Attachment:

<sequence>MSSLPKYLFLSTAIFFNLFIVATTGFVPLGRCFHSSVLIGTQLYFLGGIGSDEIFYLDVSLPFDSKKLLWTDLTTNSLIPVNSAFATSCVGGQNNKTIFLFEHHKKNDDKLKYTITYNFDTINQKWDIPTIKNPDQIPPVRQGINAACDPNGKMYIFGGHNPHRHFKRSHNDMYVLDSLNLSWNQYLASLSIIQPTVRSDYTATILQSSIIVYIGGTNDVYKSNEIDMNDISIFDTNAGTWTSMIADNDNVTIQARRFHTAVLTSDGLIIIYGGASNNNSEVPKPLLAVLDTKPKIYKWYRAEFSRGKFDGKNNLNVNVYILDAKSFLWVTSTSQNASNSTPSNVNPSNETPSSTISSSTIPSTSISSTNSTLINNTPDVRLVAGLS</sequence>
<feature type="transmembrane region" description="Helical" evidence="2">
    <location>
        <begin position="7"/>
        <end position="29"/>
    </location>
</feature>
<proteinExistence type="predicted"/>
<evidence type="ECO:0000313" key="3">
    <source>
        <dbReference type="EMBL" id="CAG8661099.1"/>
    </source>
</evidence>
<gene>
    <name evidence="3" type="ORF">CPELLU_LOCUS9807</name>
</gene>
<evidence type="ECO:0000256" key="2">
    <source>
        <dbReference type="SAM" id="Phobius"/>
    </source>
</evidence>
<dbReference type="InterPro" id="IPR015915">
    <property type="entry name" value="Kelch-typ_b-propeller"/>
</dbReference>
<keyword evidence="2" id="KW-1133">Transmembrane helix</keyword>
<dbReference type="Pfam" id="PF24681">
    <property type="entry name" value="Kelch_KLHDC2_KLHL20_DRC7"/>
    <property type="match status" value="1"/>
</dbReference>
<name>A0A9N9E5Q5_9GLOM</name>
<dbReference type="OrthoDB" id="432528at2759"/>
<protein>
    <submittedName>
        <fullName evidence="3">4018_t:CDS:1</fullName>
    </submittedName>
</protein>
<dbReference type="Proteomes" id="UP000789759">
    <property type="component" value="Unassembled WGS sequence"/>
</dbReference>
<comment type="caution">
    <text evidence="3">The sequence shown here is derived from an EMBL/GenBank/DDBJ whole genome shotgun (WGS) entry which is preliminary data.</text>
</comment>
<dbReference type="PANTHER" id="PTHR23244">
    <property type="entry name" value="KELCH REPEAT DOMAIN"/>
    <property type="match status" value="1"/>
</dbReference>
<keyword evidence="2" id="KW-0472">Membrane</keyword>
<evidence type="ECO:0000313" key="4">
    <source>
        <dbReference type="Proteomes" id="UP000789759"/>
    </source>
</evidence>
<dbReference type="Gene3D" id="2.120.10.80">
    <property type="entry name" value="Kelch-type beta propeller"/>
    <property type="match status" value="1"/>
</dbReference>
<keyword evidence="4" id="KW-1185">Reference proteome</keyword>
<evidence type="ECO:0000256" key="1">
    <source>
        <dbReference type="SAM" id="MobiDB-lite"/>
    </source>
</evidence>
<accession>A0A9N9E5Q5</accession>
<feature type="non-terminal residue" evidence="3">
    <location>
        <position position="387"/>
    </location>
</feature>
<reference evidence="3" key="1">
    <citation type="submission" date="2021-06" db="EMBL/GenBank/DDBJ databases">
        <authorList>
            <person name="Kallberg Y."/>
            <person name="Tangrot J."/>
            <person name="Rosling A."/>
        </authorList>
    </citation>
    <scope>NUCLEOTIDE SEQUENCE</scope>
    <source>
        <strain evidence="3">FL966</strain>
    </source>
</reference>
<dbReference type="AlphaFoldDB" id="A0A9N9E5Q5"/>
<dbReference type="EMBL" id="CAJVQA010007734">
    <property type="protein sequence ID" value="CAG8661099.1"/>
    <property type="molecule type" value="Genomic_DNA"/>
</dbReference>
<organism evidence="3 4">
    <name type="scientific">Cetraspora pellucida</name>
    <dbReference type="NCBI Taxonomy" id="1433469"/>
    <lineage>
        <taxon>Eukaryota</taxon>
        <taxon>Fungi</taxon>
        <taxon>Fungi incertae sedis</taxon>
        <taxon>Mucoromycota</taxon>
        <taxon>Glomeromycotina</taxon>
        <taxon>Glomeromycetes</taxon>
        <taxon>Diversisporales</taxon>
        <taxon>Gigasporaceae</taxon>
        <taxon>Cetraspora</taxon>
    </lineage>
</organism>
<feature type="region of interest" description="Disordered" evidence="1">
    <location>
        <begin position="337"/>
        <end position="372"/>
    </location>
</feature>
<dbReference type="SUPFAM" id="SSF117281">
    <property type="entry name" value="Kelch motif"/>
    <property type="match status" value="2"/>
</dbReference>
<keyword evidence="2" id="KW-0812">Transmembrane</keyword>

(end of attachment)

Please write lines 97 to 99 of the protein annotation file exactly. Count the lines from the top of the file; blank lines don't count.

        <taxon>Diversisporales</taxon>
        <taxon>Gigasporaceae</taxon>
        <taxon>Cetraspora</taxon>